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Michigan Voters Mull Electronic Search Warrant Requirements

Voters in Michigan will get to decide if police need a warrant to access an individual’s electronic data and communications after the House and Senate passed a resolution to place it on the November ballot.

(TNS) — Voters in November will decide whether police should have access to an individual’s electronic data and communications without a warrant.

The Michigan House and Senate passed a resolution that would place on the November ballot a constitutional amendment barring the search and seizure of private electronic data without a warrant. Both chambers adopted the resolution unanimously, the Senate on June 11 and the House on Wednesday.

The resolution had been introduced twice before but never adopted by both chambers prior to Wednesday.

“Everyone saw the value of protecting our personal, electronic communications,” said state Sen. Jim Runestad, the White Lake Republican who has introduced the legislation for the past three sessions.

Missouri passed similar legislation in 2014 with 75% support from voters and New Hampshire did the same in 2018 with 81% of the vote.

“I believe it will pass way over 80% here in the state of Michigan,” Runestad said. “On the state level, what it would prohibit is gathering and sharing the information without a warrant."

The constitution currently bars unreasonable search seizures of a person, house, papers or possessions without probable cause and a sworn warrant that describes the information. The amendment, if approved by voters, would expand those rules to include electronic data and communications.

The ballot language, which still is being drafted, would apply to Michigan police agencies, not federal law enforcement, and include exceptions for exigent or emergency situations, Runestad said. It would bar state police agencies from gathering electronic data on behalf of federal law enforcement.

Michigan law enforcement agencies generally obtain a search warrant or subpoena prior to accessing an individual’s private electronic data, but the proposal would enshrine that practice in the state constitution.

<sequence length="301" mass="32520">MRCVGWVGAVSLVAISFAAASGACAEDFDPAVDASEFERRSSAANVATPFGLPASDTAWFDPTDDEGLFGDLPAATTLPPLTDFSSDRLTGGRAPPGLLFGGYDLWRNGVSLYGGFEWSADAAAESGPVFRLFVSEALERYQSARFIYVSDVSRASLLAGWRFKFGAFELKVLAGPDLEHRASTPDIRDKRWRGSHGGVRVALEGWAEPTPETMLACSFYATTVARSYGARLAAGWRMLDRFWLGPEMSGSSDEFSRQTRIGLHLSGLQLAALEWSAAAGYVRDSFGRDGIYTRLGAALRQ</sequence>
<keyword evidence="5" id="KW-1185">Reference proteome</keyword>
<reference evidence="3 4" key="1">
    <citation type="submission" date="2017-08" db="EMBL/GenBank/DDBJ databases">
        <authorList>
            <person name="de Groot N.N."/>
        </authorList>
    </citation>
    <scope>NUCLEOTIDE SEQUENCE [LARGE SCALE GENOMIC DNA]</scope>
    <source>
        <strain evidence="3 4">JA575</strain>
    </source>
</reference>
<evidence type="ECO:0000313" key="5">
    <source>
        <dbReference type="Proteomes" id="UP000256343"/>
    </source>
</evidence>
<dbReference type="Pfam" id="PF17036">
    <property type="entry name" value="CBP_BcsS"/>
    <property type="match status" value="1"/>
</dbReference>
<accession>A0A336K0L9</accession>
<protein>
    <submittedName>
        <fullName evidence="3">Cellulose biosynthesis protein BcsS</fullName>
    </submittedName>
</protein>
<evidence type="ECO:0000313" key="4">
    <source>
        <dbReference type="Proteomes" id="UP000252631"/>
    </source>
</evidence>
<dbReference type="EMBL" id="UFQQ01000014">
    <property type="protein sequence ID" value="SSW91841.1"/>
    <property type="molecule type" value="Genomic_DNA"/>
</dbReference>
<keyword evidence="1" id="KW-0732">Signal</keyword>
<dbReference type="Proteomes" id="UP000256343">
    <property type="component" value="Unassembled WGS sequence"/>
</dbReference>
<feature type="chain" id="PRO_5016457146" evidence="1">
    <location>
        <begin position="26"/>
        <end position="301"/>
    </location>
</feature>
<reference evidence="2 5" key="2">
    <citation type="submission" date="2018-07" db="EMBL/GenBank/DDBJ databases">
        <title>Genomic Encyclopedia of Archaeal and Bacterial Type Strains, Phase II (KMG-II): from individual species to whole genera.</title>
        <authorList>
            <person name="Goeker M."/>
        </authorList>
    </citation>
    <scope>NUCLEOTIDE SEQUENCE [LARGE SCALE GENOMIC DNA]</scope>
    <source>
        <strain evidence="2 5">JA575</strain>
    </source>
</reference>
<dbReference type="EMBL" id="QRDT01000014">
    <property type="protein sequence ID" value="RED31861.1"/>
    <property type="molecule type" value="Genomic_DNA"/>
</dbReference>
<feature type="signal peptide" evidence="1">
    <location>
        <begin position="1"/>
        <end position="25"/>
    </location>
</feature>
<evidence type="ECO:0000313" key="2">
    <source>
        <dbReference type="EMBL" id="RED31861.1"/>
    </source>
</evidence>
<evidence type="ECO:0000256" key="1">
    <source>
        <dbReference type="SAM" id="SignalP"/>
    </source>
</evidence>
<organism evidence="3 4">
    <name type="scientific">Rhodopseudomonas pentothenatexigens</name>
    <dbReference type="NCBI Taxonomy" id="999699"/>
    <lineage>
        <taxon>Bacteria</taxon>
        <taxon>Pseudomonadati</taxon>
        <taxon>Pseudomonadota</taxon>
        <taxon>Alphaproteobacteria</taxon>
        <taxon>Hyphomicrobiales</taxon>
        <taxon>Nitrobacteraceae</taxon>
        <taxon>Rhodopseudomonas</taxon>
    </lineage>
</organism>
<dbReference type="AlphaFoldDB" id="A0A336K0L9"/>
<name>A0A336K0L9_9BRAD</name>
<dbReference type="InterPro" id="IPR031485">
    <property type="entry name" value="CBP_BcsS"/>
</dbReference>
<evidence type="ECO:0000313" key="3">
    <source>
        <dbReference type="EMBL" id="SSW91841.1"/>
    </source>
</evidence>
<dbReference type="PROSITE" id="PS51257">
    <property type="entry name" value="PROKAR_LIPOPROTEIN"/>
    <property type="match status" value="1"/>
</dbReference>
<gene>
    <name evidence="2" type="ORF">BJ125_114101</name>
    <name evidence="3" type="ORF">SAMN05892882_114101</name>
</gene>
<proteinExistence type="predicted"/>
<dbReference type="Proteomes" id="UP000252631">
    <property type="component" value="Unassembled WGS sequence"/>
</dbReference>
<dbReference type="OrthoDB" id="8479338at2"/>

"The courts are coming along on that but enshrining it in our constitution is a very important step," said Shelli Weisberg, political director for the ACLU of Michigan. Weisberg has been working with Runestad on the resolution for several years.

Most police agencies need a warrant or subpoena to get access to data through a service provider, according to the Michigan State Police and Bob Stevenson, executive director for the Michigan Association of Chiefs of Police.

“I’m not aware of hardly any place where you could get electronic communication without a warrant,” Stevenson said.

Michigan State Police officials agreed, but noted narrow exceptions apply in the case of exigent or emergency situations, such as kidnapping or murder, said Lori Dougovito, a spokeswoman for the agency.

"Even in that instance, a specific process is required," Dougovito said.

Michigan State Police have Stingray and Hailstorm technology, cellphone simulator technology used largely to collect location data, but the technology is used only with a search warrant per official orders, Dougovito said.

The Oakland County Sheriff's Office also uses Hailstorm, but Sheriff Mike Bouchard said department policy requires a search warrant prior to its use. Over the years, Bouchard said, the reach of the technology, largely used to locate a suspect in life-threatening situations, has been exaggerated to appear to be a "massive technical intrusion."

"We use a search warrant 100% of the time," said Bouchard, who noted he did not oppose the ballot question. "What I am opposed to is people making completely false statements as a reason this needs to pass ... Let’s be honest about what it actually does and covers.”

As recently as 2018, the U.S. Supreme Court ruled in a Detroit case that law enforcement generally need a search warrant to access a cellphone owner’s location without their permission. The decision came after robber Timothy Ivory Carpenter objected to federal prosecutors and agents accessing 127 days of his cellphone records to gauge his location history.

©2020 The Detroit News, Distributed by Tribune Content Agency, LLC.